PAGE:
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he Via Praenestina to Palestrina (the ancient Praeneste); Tiburtina to Tivoli; Ostiensis to Ostia; Laurentina to Laurentum, south of Ostia; Salaria, etc. Under Julius Caesar the capital of the Empire was in complete communication with all the principal cities by paved road. During the last African war a paved road was constructed through Spain and Gaul to the Alps. These roads connected the capital with Savoy, Dauphine, and Provence, Germany, all parts of Spain, Gaul, Constantinople, Hungary, Macedonia, and the mouths of the Danube. On the other sides of the intervening waters these roads were continued in Sicily, Corsica, Sardinia, England, Asia, and Africa. The Roman roads were distinguished by the names Via, Actus, Iter, Semita, Trames, Diverticulum, Divertium, Callais, etc. The Via was the best, and had a width of 8 Roman feet. The Vioe Militari and other important roads in the neighborhood of Rome had a double width, 16 Roman feet, equal to 15 feet 6 inches Eng
us. A mechanical arrangement to cleanse wool before shearing. Fig. 4952 shows a form of animal shower-bath used in Hungary for this purpose. The sheep are soaked in a stream until the grease and dirty covering of the wool are loosened. The srthwest America, Alaska, the Aleutian Isles, and of China. The goods are exported to America, Russia, China, Turkey, to Hungary and the Austrian States, to England, France, and Italy, a considerable quantity also remaining for use in Germany. Th Copenhagen are made of a concrete of broken stone and hydraulic mortar. The sluice of Francis Joseph on the Danube, in Hungary, is built entirely of concrete. This work forms a reservoir, the bottom and the sides of which consist of one piece. Irs, and dictated a humiliating peace. About this time Charlemagne was subduing the Slavi of the Elbe and the Avars of Hungary. The king of the Franks at Aix-la-Chapelle received from the great Haroun of Bagdad presents, consisting of the keys of
an iron. Split horse-hides are made into tawed, white, or alum leather, and are the material for leather aprons used by the mechanics of various arts, the pioneers of the army in full dress, for thongs of whips, and for other purposes. In Hungary and other countries of Europe, alum-tanned leather, said to be equal to bark-tanned, is used to a considerable extent for harness. The process, it is said, may be completed in 24 hours. Heavy ox or cow hides fresh from the slaughter-house are fliny says:— Stannum illitum aeneis vasis. Dripping-pans have been found at Herculaneum plated with silver. The tin of commerce is derived from the native oxide, which is found in Cornwall, Malacca, the island of Banca, Germany, Bohemia, Hungary, Australia, Chili, and Mexico. Five kinds of metallic tin are found in the market, known as Banca, Straits, English, Spanish, and Australian. The first, derived from the island where it is produced, is the purest and best. Straits tin comes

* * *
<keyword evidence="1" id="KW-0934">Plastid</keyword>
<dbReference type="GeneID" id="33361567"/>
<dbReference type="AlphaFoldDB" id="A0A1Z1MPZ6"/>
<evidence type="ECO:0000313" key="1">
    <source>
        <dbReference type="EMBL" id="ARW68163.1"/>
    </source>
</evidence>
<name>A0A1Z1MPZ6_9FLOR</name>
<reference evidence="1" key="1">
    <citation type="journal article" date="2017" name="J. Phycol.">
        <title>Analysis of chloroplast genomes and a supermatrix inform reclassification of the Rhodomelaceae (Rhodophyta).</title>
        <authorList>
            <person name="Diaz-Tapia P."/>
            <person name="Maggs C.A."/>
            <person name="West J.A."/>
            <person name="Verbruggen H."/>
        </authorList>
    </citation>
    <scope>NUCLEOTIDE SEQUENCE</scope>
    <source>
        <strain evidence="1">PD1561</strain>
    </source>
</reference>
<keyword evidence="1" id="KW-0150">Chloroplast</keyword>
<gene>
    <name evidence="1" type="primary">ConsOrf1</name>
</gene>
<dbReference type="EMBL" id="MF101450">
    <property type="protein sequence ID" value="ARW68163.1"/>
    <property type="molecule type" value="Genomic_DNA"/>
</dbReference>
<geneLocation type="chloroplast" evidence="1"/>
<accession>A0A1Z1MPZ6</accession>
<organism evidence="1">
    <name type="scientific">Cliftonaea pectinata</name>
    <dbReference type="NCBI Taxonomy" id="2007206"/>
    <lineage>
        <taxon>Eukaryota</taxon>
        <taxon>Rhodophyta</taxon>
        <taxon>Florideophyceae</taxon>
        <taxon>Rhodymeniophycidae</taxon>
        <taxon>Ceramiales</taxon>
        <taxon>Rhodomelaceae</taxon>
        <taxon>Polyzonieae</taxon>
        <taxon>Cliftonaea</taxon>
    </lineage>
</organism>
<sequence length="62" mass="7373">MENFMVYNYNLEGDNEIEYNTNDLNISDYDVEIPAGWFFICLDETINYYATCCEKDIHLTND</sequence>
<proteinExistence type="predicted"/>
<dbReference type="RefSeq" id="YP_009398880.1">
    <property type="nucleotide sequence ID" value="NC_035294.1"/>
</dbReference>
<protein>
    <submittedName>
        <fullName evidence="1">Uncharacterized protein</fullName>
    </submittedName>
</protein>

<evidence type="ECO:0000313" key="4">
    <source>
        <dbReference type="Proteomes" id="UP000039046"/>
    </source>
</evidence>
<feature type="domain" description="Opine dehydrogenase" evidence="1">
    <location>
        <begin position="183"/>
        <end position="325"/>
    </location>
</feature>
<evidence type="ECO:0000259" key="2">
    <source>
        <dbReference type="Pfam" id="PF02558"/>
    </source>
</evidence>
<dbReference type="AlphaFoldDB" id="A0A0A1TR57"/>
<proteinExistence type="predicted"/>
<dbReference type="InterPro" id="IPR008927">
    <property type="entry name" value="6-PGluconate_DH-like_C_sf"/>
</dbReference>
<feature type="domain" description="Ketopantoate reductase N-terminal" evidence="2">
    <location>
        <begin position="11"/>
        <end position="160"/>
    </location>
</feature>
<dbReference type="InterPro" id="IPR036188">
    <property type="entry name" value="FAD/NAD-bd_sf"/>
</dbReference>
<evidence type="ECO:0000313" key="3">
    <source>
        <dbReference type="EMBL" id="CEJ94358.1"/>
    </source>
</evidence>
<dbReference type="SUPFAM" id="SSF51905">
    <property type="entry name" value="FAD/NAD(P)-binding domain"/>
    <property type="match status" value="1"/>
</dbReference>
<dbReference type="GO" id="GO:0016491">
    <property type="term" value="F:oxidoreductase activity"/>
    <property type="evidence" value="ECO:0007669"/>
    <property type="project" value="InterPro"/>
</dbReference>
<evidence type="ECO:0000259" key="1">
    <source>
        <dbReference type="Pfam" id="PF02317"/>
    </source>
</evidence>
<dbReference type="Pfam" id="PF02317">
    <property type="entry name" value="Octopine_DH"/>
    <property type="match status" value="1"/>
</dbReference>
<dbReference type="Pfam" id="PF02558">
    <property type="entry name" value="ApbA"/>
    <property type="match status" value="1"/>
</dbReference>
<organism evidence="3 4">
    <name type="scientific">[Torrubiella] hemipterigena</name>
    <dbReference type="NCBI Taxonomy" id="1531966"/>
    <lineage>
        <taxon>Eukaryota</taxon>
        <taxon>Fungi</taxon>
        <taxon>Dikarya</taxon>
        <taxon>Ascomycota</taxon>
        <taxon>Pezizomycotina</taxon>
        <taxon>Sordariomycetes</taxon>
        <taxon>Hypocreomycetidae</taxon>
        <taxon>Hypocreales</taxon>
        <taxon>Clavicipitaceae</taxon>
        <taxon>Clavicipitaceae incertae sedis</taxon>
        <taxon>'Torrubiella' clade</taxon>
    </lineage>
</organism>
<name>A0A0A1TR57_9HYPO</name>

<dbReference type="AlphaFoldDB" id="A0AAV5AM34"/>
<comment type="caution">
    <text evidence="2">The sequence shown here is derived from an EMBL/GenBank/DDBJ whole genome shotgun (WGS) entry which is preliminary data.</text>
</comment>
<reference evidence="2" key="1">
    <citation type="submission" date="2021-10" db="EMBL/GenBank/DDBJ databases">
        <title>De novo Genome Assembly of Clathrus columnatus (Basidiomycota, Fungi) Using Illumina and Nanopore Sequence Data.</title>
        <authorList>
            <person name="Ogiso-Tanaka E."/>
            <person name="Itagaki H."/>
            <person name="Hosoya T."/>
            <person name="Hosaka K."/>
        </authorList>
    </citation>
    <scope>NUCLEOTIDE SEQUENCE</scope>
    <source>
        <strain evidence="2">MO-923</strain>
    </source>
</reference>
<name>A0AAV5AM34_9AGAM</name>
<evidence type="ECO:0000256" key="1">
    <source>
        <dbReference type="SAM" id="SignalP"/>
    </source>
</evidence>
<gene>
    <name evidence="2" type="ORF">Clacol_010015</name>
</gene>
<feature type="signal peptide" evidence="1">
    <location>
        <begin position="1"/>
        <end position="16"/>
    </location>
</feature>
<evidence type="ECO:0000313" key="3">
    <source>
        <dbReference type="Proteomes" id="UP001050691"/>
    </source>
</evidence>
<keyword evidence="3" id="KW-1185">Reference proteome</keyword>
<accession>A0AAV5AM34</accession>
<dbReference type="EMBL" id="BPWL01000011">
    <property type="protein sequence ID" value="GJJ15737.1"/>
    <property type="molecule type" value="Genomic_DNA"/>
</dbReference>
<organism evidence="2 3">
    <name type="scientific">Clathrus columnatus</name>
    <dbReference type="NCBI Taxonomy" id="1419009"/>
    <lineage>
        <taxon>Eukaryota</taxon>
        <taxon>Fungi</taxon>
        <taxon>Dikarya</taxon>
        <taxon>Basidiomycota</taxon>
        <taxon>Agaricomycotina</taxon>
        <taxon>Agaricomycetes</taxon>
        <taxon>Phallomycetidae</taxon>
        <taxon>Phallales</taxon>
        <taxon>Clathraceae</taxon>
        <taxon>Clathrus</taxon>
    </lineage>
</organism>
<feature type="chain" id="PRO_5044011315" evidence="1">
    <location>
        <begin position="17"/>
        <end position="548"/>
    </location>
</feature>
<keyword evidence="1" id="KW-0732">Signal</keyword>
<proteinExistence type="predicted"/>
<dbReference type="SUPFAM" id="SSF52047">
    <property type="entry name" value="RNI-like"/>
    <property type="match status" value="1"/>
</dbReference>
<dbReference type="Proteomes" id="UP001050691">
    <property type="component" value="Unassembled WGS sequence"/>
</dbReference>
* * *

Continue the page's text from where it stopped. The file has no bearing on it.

d by Senator H. S. Foote, tendering a welcome to the exiled patriot, Gov. Louis Kossuth, during which he used the celebrated expression, equality before the law. I would join in this welcome, not merely because it is essential to complete and crown the work of the last Congress, but because our guest deserves it at our hands. The distinction is great, I know; but it is not so great as his deserts. He deserves it as the early, constant, and incorruptible champion of the liberal cause in Hungary, who, yet while young, with unconscious power girded himself for the contest, and, by a series of masterly labors, with voice and pen, in parliamentary debates, and in the discussions of the press, breathed into his country the breath of life. He deserves it by the great principles of true democracy which he caused to be recognized,--representation of the people without distinction of rank or birth, and equality before the law. He deserves it by the trials he has undergone in prison and in
John Jay Chapman, William Lloyd Garrison, Chapter 4: pictures of the struggle (search)
into her destined port with colors flying and signals of glad tidings floating from her topmast, and the shout of welcome rose from thousands of expectant freedmen on the shore, the boys gave three loud cheers, Hurrah! Hurrah! Hurrah! This irrepressible explosion of their feelings brought them at once to themselves. They blushed, covered their faces, sank down on their seats, one of them upon the floor. It was one thing for the American to thrill for the liberty of Greece, Poland, or Hungary; and another to allow foreign enthusiasts to thrill over American Anti-slavery. Thompson was marked for assassination and kidnapping; and a gibbet was erected for him in Boston. It was Thompson whom the mob were in search of when they caught Garrison at the meeting of the Female Antislavery Society, soon to be described. The impertinence of Thompson consisted in his being a foreigner, and this fact played upon the peculiar American weakness — our sensitiveness to foreign opinion. He com
William Hepworth Dixon, White Conquest: Volume 2, Chapter 35: the situation. (search)